Coffee is a strong drink. Regardless of whether it's part of your morning ritual or how you get over the afternoon break, this energetic drink is also reputed to help you shit.
A new study presented at Digestive Disease Week found that this may have nothing to do with it. Caffeine content (as previous studies suggest) and associated changes in gut microbiota and increased bowel movement are likely.
The researchers gave caffeine and decaffeinated coffee coffee to rats for three days and found that this was the case throughout the period. Small bowel could contract better regardless of caffeine content.
They hypothesized that gut microbiotics also play a role and decided to investigate how coffee affects bacteria in the gut. To find out, they mixed rat crap and coffee in a petri dish and found that the number of bacteria was decreasing.
Interestingly, they found that the higher the amount of coffee in the Petri dish, whether or not containing caffeine, the fewer microbes were present. They also found that the bacteria in the poop of the rat had decreased within three days.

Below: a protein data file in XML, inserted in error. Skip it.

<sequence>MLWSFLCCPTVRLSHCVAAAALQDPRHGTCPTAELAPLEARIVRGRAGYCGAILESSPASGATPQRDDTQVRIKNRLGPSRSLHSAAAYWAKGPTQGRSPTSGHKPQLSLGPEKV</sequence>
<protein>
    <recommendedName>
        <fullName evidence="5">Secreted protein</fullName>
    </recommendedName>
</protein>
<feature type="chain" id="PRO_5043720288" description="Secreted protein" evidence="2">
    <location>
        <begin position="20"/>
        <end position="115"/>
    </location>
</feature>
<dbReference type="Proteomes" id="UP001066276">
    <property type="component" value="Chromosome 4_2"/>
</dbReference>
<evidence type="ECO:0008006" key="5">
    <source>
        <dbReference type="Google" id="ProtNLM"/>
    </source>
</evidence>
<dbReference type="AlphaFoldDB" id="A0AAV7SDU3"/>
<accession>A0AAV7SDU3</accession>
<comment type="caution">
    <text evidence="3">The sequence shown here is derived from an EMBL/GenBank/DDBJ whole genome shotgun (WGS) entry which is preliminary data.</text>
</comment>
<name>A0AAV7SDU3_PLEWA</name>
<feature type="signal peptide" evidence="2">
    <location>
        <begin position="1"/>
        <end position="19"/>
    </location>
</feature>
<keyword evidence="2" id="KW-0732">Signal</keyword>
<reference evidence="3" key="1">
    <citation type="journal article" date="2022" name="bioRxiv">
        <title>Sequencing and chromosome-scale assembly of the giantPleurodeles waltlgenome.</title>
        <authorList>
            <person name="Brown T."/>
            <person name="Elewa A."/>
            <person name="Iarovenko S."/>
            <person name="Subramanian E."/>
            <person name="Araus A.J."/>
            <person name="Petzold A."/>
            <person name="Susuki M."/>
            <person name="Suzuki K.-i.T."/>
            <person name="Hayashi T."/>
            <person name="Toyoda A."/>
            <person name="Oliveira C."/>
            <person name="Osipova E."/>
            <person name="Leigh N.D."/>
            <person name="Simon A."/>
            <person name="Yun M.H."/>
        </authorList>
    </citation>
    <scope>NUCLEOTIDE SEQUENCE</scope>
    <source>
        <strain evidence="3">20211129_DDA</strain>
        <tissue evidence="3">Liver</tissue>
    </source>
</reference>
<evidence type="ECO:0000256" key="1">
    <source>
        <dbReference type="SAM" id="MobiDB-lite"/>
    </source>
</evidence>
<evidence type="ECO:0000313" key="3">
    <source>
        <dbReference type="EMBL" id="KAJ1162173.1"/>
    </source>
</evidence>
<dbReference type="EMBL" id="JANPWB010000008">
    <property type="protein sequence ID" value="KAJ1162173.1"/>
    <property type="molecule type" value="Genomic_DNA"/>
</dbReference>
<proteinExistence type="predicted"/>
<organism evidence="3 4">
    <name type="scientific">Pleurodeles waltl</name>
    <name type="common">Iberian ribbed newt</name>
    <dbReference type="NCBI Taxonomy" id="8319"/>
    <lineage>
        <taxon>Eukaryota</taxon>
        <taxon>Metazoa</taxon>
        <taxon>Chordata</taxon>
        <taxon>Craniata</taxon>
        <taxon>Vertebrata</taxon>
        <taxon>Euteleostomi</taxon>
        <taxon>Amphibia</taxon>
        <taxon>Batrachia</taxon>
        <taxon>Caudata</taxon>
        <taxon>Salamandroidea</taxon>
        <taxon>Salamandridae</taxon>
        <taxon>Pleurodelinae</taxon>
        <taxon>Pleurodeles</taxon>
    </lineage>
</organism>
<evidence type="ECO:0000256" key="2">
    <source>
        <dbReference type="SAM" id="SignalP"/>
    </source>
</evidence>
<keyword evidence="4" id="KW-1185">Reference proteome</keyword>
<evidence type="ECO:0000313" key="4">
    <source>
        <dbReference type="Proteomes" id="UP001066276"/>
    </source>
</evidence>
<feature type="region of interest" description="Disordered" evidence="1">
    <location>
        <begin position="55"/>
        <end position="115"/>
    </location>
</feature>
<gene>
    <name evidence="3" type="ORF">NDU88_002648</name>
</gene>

Further research is needed to determine if the coffee eliminates good or bad bacteria. This is probably partly due to changes in the intestinal microbiome.
What does that mean for us? Experts suggest that we should ideally poop one to three times a day, and it's best if our food actually stimulates bowel movements. If you have less bowel movement or pain while shitting, you may be constipated, said Drs. Vincent Pedre, integrative bowel health specialist and member of the collective of mbg, and it may be useful to drink a coffee to boost a few bowel movements.
In fact, the present study shows that more research is needed to investigate whether coffee is a viable option for constipation following things like abdominal surgery. However, before you start to consume more cups of coffee, you should look for signs more than three times a day that you are already overpowering as this could be a sign of a more serious problem.
As with the inclusion of food or drink in your diet, you want to listen to your body and monitor how it responds to the changes. Whether you feel you need a little coffee to get things going, or you're feeling good about where you are, it's exciting to learn the science of why this favorite drink makes us suck.